by Buck Institute
August 13, 2021 . BLOG
Old Dogs, New Tricks: New Roles for FGF21, a Well-Known Metabolic Molecule
By Melia Granath-Panelo and Enrique Carrera, Dominican University of California Graduate Students
Edited by Dr. Pankaj Kapahi, Buck Professor
Human metabolism is a complex but beautiful system. Acting as an orchestra, our metabolism has many facets that come alive at specific times, which ultimately culminate in an intricate song that serves to return our bodies back to normalcy—a situation described by scientists as homeostasis. However, every good orchestra needs a conductor. Fibroblast Growth Factor-21, or FGF21, is a protein expressed in the liver and the fat tissue that controls many of the major drivers of our metabolism—glucose uptake, insulin sensitivity, blood lipid cholesterol levels, our body weight, and many others—appropriately earning the conductor title.
Furthermore, variations in the FGF21 gene have been implicated in the preference for sweet foods, providing a molecular mechanism for the “sweet tooth!” Although its definitive function is still being pieced together, FGF21 was thought to be secreted by the liver during fasting or ketogenic conditions, but the Mangelsdorf/Kliewer research team out of UT Southwestern Medical Center has brought a new mechanism onto the playing field.
Since diabetes is a metabolic disease, and FGF21 controls so many facets of our metabolism, do anti-diabetic medications depend on the actions of FGF21 to work? This was the fundamental question that motivated the research team. Using a class of anti-diabetic medications called thiazolidinediones, or TZDs for short, they found that not only did the presence of these compounds enhance FGF21 function, but also that TZDs depended on FGF21 to have any effect at all. TZDs lower insulin and glucose levels in the blood by stimulating a protein that controls glucose uptake in our cells, so this was a very interesting discovery in regards to the function of these molecules which are frequently prescribed to diabetes patients everywhere.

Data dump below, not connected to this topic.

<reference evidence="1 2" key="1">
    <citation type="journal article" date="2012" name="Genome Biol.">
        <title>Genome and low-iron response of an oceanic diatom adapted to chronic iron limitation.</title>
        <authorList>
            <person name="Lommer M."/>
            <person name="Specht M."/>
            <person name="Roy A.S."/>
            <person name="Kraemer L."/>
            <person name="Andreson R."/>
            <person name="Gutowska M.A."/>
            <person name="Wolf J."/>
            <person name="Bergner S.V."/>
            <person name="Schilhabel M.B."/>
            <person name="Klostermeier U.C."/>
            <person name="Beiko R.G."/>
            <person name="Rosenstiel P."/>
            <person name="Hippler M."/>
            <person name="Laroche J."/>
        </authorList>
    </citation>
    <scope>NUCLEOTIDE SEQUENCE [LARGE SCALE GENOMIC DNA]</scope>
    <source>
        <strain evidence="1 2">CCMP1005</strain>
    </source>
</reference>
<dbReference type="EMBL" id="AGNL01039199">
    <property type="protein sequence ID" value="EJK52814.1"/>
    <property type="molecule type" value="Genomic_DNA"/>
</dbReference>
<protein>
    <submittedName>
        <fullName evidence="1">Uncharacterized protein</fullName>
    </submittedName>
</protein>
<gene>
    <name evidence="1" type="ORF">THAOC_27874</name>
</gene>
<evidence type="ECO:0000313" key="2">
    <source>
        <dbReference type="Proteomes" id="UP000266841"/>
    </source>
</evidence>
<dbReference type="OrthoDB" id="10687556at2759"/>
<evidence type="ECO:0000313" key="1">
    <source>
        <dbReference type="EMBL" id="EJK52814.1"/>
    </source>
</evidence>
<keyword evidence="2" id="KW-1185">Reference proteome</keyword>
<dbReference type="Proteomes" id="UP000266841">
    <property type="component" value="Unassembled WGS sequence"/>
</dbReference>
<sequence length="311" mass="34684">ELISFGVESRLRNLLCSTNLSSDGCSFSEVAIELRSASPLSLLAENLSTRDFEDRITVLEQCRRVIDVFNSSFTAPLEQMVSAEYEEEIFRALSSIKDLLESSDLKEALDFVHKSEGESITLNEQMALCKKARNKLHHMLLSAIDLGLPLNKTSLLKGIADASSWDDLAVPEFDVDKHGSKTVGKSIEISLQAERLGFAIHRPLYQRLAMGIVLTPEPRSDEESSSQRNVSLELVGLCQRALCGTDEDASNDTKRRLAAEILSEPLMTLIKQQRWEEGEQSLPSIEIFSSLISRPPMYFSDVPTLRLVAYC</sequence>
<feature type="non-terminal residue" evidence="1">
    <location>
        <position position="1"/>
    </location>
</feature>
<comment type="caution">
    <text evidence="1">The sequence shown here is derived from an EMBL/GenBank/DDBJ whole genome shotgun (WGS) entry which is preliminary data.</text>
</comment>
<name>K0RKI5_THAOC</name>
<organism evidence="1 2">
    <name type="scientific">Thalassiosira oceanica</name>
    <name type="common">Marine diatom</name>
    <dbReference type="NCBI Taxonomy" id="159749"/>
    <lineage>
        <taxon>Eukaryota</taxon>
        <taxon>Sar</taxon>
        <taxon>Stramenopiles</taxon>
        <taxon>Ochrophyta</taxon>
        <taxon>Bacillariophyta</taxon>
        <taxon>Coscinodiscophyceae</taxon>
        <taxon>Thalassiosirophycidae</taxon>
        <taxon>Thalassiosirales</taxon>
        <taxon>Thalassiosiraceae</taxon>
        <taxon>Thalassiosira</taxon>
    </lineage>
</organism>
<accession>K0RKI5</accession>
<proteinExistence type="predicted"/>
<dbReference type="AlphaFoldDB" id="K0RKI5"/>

To further understand this mechanism, they generated a “knockout” mouse model that lacks FGF21 expression to study what happens when there is no FGF21 present, and treated both obese mice and the knockout mice with TZDs. Upon treatment, the team found that after feedingonly the obese mice were responsive to the beneficial actions of TZDs, showing improved glucose metabolism, improved insulin secretion, and lowered blood lipid levels. Because of these results, they concluded that FGF21 is necessary for treatment with TZDs to have any effect, and that treatment with TZDs can also cause FGF21 to be expressed after feeding in fat tissue.
Every new insight into these pathways brings us one step further to identifying potential treatments for diseases with metabolic implications, such as diabetes, cancer, and obesity. Not only does this study serve to prove a new mechanism for the actions of FGF21, it also showed a new way that a well-known therapeutic acts in the body. Although FGF21’s most prominent roles have been described above, emerging research suggests that FGF21 could have implications in the ketogenic diet, which has been shown to improve memory in aged mice and regulate our circadian clocks. (This comes from work done in the Verdin and Newman labs here at the Buck. Taken together, this work demonstrates how metabolism and aging often coalesce. There’s a reason why proper diet and adequate exercise are the mantra of aging scientists and physicians everywhere; what we put into our bodies governs how our bodies function from the system down to the molecular level! Proper consideration of these principles ensure that the conductors of our metabolism such as FGF21 can do their job—making sure that we can do our jobs in prime form and function.
Paul A. Dutchak, Takeshi Katafuchi, Angie L. Bookout, Jang Hyun Choi, Ruth T. Yu, David J. Mangelsdorf, and Steven A. Kliewer. (2012). Fibroblast Growth Factor-21 Regulates PPARγ Activity and the Antidiabetic Actions of Thiazolidinediones. Cell 148:556-567. DOI: 10.1016/j.cell.2011.11.062